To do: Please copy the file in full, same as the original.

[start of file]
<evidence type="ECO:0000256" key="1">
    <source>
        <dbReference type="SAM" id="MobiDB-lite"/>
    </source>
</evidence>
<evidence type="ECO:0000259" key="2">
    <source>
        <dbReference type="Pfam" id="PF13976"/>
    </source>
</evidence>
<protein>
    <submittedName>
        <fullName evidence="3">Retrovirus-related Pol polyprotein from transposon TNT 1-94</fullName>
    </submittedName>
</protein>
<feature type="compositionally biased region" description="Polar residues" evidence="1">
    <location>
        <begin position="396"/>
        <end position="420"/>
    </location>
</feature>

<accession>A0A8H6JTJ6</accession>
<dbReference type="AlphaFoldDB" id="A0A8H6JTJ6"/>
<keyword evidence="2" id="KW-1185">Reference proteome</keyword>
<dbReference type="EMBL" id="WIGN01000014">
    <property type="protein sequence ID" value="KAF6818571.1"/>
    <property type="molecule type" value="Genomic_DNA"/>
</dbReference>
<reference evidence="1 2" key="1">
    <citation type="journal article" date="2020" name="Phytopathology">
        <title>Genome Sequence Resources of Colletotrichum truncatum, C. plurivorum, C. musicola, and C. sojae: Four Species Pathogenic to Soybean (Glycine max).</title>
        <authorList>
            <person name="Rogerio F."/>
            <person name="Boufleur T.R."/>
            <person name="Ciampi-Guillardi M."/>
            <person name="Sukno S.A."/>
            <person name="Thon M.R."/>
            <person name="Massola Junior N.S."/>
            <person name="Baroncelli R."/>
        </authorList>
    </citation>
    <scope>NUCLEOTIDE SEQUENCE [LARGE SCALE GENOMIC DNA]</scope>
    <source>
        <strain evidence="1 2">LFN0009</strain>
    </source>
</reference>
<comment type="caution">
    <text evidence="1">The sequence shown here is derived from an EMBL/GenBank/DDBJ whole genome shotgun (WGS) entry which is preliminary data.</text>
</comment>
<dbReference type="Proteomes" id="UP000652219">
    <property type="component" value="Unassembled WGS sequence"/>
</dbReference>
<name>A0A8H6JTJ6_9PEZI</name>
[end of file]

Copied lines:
<evidence type="ECO:0000256" key="1">
    <source>
        <dbReference type="SAM" id="MobiDB-lite"/>
    </source>
</evidence>
<evidence type="ECO:0000259" key="2">
    <source>
        <dbReference type="Pfam" id="PF13976"/>
    </source>
</evidence>
<protein>
    <submittedName>
        <fullName evidence="3">Retrovirus-related Pol polyprotein from transposon TNT 1-94</fullName>
    </submittedName>
</protein>
<feature type="compositionally biased region" description="Polar residues" evidence="1">
    <location>
        <begin position="396"/>
        <end position="420"/>
    </location>
</feature>

<accession>A0A8H6JTJ6</accession>
<dbReference type="AlphaFoldDB" id="A0A8H6JTJ6"/>
<keyword evidence="2" id="KW-1185">Reference proteome</keyword>
<dbReference type="EMBL" id="WIGN01000014">
    <property type="protein sequence ID" value="KAF6818571.1"/>
    <property type="molecule type" value="Genomic_DNA"/>
</dbReference>
<reference evidence="1 2" key="1">
    <citation type="journal article" date="2020" name="Phytopathology">
        <title>Genome Sequence Resources of Colletotrichum truncatum, C. plurivorum, C. musicola, and C. sojae: Four Species Pathogenic to Soybean (Glycine max).</title>
        <authorList>
            <person name="Rogerio F."/>
            <person name="Boufleur T.R."/>
            <person name="Ciampi-Guillardi M."/>
            <person name="Sukno S.A."/>
            <person name="Thon M.R."/>
            <person name="Massola Junior N.S."/>
            <person name="Baroncelli R."/>
        </authorList>
    </citation>
    <scope>NUCLEOTIDE SEQUENCE [LARGE SCALE GENOMIC DNA]</scope>
    <source>
        <strain evidence="1 2">LFN0009</strain>
    </source>
</reference>
<comment type="caution">
    <text evidence="1">The sequence shown here is derived from an EMBL/GenBank/DDBJ whole genome shotgun (WGS) entry which is preliminary data.</text>
</comment>
<dbReference type="Proteomes" id="UP000652219">
    <property type="component" value="Unassembled WGS sequence"/>
</dbReference>
<name>A0A8H6JTJ6_9PEZI</name>